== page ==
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Supreme Court Rules In Favor Of Most EPA Emission Controls

On Monday, The U.S. Supreme Court ruled it permissible for the Environmental Protection Agency (EPA) to require greenhouse-gas controls on power plants and other large, stationary sources of pollution. However, the high court also ruled the EPA had been too aggressive in its methodology.

The court’s divided decision, written by Justice Antonin Scalia, is in essence an attempt to find middle-ground as a way to resolve the case. It may, in fact, have only miniscule impact on the Obama administration’s current regulations, which require the use of greenhouse-gas controls, at power plants and other major emissions sources, when modifications are made or new facilities are constructed.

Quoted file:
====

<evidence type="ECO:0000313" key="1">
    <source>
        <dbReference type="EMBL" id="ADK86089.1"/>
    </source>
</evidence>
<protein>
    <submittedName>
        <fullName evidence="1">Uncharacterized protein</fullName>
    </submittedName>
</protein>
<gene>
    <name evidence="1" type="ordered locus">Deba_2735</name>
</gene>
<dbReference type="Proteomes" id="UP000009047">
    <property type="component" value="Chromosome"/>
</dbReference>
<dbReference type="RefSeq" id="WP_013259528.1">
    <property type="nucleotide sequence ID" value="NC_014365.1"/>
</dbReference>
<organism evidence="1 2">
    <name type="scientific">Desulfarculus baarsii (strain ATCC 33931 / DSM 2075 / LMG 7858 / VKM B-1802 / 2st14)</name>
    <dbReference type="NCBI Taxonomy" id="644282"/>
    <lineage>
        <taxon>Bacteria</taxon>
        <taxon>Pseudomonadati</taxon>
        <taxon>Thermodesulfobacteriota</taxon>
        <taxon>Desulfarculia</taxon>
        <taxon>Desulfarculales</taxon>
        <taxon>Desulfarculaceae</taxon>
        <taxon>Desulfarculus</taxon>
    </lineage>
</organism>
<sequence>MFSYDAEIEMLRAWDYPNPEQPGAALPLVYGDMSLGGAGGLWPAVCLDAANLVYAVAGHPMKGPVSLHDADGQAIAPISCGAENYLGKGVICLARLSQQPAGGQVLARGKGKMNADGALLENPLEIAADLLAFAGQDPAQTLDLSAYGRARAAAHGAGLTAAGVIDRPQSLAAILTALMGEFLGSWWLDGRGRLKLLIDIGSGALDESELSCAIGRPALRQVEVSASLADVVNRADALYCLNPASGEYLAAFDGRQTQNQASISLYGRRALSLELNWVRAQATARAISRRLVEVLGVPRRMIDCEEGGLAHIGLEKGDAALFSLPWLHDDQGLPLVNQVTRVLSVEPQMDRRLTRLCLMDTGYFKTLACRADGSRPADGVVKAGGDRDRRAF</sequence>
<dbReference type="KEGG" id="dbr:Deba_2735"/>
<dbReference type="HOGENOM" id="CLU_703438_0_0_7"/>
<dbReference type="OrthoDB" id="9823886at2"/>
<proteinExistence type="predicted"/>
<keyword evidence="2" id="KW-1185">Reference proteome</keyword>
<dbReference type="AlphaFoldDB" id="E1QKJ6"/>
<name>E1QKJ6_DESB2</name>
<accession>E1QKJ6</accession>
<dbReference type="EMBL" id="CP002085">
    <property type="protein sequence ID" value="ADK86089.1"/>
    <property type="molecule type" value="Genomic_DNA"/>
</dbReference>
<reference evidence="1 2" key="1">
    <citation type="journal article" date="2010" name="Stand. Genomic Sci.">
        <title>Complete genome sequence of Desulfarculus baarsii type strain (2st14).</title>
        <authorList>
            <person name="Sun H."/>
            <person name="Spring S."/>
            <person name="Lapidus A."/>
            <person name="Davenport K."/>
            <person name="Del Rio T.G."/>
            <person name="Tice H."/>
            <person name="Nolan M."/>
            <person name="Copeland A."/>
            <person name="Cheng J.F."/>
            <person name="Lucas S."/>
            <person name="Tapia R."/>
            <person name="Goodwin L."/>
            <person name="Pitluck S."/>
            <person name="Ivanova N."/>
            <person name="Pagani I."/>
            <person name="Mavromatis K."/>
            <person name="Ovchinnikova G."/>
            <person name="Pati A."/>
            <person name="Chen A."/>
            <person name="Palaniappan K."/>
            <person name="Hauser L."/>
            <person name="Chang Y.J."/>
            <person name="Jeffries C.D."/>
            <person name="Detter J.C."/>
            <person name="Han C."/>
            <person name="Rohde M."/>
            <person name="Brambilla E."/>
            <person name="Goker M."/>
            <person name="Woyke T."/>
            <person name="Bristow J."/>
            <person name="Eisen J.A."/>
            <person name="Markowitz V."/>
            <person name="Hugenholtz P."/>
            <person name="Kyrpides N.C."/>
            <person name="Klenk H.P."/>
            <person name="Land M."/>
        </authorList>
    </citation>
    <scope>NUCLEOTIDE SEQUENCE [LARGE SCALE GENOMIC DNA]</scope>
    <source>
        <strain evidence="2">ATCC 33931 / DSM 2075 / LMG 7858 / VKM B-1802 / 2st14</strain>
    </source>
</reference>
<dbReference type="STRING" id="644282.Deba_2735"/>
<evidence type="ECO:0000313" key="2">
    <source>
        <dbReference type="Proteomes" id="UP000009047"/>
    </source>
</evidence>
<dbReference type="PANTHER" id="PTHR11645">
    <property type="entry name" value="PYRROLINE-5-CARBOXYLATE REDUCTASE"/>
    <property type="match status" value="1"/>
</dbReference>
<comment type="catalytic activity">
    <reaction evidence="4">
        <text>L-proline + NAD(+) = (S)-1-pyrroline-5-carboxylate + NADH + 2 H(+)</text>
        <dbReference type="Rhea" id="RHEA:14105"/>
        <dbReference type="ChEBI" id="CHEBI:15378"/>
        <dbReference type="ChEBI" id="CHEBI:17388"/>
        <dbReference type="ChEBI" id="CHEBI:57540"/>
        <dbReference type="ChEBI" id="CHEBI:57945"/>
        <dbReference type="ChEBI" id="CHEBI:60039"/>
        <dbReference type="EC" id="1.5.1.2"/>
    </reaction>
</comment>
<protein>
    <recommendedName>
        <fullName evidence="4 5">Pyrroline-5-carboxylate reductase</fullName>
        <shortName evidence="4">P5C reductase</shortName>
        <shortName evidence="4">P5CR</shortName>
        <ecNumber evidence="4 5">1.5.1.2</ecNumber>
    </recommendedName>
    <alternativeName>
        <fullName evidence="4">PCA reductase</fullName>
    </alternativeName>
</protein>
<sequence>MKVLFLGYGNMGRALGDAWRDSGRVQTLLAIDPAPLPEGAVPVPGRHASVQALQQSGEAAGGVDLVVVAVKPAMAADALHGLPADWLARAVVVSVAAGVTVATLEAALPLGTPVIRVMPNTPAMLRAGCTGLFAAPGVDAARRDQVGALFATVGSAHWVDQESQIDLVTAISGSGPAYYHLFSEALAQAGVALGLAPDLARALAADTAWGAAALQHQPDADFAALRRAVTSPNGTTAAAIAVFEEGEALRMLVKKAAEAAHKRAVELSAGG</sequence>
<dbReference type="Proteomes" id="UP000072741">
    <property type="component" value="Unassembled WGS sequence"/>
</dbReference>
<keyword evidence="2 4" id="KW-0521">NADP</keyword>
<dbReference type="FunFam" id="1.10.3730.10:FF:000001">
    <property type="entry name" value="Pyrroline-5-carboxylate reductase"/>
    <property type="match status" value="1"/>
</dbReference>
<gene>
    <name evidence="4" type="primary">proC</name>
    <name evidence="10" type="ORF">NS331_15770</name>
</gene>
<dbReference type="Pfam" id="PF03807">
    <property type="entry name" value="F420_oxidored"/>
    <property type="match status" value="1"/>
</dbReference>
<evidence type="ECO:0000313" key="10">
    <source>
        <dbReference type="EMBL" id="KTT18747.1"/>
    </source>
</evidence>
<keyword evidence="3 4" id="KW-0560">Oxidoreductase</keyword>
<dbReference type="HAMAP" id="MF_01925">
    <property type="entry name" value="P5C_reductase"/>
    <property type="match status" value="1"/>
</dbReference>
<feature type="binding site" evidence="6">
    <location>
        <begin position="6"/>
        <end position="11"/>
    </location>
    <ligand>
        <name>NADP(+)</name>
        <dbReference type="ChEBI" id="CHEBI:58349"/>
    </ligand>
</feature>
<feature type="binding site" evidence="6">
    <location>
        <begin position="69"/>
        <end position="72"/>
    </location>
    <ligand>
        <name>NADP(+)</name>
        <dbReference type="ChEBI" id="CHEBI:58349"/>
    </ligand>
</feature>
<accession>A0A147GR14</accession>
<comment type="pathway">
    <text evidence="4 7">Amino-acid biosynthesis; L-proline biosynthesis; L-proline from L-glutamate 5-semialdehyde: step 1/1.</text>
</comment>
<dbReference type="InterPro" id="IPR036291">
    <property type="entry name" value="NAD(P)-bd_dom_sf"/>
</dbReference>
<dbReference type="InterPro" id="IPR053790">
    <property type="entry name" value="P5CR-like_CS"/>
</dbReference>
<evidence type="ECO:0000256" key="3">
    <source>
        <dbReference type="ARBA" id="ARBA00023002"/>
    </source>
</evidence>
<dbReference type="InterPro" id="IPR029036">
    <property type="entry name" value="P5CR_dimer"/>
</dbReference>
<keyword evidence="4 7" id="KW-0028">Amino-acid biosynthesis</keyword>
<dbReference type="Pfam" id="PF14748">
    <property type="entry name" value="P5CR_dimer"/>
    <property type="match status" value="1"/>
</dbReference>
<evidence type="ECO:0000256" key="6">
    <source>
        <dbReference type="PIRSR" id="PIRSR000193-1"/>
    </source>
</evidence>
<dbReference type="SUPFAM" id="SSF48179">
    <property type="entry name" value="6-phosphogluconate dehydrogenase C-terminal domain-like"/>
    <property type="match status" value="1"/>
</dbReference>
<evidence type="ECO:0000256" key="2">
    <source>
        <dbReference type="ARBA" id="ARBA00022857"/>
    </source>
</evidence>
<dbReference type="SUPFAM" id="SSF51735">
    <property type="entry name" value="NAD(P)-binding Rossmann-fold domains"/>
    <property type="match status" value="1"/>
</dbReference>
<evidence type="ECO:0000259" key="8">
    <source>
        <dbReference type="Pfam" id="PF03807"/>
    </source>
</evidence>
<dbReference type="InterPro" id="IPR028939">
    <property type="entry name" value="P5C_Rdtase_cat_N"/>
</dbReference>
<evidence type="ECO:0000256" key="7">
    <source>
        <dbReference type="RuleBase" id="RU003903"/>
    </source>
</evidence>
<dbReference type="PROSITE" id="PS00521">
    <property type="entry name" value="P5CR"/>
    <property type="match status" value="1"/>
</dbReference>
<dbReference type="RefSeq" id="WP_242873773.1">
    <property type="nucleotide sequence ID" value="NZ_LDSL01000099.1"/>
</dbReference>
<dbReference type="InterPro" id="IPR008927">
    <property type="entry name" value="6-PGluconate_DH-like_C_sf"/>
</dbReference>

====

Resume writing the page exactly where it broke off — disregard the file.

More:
The EPA was taken to task by Justice Scalia for being so bold as to rewrite a clean-air permitting program which was established by Congress. The program stipulates that large emitters of certain pollutants must obtain permits prior to modernization or expansion. These facilities are required to limit emissions by utilizing the “best available” technologies.  Bloomberg’s Yang Yang reports:



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